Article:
This post was co-authored by The Dodo, the creators of the documentary "The Cove," and four former SeaWorld trainers - Jeffrey Ventre, Samantha Berg, Carol Ray and John Jett.
It's been 572 days since executives from SeaWorld Entertainment, Inc. let loose a flock of penguins on the floor of the New York Stock Exchange to celebrate their initial public offering. A lot has happened for the controversial company since April 2013, when it was valued at $2.5 billion. Now, according to the quarter earning announcement on Wednesday morning, it's valued at $1.5 billion. The company reported a 28 percent loss in net income, as well as a drop in park attendance.
This announcement is the latest in a string of financial woes and business setbacks for SeaWorld. Public support for their business model is slipping, followed closely by their stock.
Realities that were once only known to SeaWorld trainers have increasingly been broadcast to a national - and global - audience. The world is now aware that captive orcas and dolphins experience severe physical and emotional distress. We now know that captive orca whales are given psychoactive drugs, are impregnated at young ages, separated from their calves and live shorter lives than their wild counterparts. We also know that captive orcas are a safety risk for the people who come in contact with them, evidenced by multiple tragedies involving SeaWorld trainers. And the global community -- from celebrities to scientists and lawmakers - is uniting for change.
A landmark bill proposed in March sought to ban performing orca shows and orca captivity in California - a ruling that could topple SeaWorld's marquee park in San Diego, which holds the state's only 10 captive orcas. The bill was put on hold in April; the earliest that lawmakers could vote on it would be mid-2015.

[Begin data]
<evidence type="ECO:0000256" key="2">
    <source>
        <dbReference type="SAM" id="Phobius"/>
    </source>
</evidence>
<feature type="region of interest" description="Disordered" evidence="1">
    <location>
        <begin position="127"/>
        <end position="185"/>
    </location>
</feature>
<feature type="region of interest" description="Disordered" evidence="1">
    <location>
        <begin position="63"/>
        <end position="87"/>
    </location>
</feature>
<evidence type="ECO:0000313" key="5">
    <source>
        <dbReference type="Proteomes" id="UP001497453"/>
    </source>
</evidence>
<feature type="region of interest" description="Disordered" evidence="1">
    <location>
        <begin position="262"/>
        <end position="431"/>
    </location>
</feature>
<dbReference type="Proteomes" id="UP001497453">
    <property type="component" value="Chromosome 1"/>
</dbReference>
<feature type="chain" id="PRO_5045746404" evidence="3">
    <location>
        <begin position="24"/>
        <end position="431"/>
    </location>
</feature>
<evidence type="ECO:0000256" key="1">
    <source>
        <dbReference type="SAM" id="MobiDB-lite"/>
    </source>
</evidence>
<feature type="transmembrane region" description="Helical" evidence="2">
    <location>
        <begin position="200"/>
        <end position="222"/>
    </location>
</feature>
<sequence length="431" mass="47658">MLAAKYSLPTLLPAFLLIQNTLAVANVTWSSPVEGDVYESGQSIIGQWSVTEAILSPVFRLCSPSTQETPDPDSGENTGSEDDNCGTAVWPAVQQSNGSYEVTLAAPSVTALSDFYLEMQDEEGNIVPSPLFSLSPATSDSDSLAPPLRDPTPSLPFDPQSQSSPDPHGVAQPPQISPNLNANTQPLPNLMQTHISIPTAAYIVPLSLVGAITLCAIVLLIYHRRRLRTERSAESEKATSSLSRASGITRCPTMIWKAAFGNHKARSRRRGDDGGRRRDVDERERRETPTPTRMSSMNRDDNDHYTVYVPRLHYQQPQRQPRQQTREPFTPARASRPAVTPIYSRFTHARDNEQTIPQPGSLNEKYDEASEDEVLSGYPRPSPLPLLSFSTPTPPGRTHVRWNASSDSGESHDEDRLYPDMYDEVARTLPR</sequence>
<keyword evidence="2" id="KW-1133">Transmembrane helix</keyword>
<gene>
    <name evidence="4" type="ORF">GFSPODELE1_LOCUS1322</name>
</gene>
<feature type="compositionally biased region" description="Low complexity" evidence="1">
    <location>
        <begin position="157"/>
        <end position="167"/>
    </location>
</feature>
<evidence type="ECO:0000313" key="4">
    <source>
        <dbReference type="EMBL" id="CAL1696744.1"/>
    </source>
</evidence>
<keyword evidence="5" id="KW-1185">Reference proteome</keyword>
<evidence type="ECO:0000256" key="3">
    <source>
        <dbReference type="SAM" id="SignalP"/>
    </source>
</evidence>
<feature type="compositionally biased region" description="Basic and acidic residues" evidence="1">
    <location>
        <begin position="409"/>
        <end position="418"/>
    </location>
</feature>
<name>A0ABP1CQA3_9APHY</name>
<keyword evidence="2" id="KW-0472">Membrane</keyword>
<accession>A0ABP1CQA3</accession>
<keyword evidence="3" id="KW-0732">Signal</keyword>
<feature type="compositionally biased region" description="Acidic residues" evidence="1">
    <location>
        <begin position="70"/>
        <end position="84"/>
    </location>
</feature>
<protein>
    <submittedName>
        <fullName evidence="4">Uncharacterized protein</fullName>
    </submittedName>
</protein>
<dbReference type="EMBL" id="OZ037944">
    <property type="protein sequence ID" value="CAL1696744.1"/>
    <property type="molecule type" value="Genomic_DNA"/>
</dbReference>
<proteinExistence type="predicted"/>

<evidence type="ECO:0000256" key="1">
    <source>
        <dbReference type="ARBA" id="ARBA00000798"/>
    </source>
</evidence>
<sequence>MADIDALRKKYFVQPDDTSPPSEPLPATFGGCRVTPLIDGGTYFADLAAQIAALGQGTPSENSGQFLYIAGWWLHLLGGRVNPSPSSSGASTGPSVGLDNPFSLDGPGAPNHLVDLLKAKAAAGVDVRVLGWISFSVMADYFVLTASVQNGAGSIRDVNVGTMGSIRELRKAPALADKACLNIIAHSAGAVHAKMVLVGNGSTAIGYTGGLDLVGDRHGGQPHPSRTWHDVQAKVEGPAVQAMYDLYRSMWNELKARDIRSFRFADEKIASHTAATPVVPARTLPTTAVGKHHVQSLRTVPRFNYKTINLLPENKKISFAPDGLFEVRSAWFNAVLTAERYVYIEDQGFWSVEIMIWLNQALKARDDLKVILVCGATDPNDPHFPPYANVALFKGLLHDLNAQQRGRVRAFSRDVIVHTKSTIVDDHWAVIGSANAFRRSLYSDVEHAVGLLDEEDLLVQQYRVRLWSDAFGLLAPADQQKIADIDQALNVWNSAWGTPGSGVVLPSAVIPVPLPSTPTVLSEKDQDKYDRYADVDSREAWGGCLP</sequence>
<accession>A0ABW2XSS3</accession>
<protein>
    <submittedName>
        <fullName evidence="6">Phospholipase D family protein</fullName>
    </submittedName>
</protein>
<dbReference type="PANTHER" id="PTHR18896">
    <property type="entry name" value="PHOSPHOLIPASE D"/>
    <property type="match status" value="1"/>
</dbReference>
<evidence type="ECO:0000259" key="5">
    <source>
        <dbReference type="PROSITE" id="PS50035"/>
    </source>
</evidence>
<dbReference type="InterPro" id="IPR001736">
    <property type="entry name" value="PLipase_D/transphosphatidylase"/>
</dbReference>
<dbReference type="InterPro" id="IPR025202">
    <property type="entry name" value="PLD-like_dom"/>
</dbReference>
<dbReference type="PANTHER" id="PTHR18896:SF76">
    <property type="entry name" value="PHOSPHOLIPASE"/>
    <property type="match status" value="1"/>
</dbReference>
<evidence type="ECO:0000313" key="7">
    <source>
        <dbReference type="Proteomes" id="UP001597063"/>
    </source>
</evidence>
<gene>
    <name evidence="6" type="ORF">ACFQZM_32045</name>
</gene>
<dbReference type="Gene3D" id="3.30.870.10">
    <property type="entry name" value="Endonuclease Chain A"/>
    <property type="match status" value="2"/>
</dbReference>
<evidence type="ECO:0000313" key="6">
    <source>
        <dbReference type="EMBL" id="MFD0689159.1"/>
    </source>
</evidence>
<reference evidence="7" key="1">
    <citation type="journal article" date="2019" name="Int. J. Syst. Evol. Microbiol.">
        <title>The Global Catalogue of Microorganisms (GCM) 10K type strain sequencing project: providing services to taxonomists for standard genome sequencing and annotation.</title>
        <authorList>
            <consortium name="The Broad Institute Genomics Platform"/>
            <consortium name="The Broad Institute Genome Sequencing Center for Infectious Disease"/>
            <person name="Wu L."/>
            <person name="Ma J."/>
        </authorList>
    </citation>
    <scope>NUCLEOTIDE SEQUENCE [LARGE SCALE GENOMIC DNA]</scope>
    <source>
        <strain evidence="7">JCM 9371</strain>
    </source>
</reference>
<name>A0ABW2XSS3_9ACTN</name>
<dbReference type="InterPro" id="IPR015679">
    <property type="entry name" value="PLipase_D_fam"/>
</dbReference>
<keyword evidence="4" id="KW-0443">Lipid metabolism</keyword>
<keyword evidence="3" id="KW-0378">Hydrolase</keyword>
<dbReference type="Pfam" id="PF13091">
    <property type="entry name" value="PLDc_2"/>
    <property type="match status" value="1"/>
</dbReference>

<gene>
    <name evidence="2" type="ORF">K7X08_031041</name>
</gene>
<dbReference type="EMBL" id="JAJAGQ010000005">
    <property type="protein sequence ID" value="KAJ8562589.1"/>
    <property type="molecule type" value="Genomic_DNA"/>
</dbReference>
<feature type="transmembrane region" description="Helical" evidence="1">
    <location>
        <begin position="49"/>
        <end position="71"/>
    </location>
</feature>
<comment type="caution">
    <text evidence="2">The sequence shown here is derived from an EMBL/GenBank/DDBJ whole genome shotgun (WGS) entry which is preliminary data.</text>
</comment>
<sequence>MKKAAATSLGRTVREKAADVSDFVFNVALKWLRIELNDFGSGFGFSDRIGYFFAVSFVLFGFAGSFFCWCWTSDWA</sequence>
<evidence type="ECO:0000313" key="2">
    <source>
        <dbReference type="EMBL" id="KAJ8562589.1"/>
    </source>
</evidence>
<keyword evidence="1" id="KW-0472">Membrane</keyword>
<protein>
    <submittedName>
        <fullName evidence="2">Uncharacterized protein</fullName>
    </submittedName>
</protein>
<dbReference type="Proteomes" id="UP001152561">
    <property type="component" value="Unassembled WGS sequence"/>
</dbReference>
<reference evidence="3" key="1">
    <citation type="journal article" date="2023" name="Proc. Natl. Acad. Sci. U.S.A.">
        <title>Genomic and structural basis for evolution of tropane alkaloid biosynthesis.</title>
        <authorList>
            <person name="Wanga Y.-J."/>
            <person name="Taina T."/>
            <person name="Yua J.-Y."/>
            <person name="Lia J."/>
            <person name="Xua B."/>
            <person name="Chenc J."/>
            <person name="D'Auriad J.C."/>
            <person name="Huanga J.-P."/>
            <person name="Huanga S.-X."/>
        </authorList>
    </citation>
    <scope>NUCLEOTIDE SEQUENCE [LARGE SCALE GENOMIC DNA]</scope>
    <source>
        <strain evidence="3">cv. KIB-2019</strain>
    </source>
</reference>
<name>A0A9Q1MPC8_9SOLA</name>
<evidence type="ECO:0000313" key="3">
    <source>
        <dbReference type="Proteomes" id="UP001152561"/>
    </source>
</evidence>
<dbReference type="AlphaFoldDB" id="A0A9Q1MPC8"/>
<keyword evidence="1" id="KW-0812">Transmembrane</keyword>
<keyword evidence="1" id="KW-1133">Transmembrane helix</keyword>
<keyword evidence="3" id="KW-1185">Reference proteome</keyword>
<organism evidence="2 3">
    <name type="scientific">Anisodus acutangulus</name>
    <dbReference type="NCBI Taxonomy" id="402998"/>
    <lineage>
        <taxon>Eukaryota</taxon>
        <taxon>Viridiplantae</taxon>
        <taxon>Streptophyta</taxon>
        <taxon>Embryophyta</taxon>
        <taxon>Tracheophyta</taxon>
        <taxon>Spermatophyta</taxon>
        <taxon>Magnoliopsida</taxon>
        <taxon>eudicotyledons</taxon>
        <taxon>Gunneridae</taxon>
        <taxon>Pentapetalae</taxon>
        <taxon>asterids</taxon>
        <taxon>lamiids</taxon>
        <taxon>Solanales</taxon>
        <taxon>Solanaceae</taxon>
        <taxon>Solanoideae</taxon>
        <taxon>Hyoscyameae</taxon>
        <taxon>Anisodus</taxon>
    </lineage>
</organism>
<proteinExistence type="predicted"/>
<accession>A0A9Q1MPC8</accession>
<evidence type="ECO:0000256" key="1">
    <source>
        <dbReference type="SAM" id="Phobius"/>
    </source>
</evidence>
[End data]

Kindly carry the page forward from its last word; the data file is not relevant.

There's one simple reason for all this pushback from the public. People no longer want to see a large animal who possesses complex intellectual and emotional abilities confined to a tank for entertainment purposes. We've realized that there are viable alternatives to this type of captivity: watching films and television shows about them, learning more about them from research materials, and observing animals in the wild. We have also realized that with careful planning, captive orcas could be responsibly retired to a more natural life in protected sea pens.
And yet, SeaWorld is already floating a plan to expand to the Middle East.
The only real, viable solution is for SeaWorld to adapt: end its orca breeding program, and retire its whales. The heyday of "Shamu" shows that put entertainment first and animal welfare second is behind us. Now, SeaWorld needs to catch up.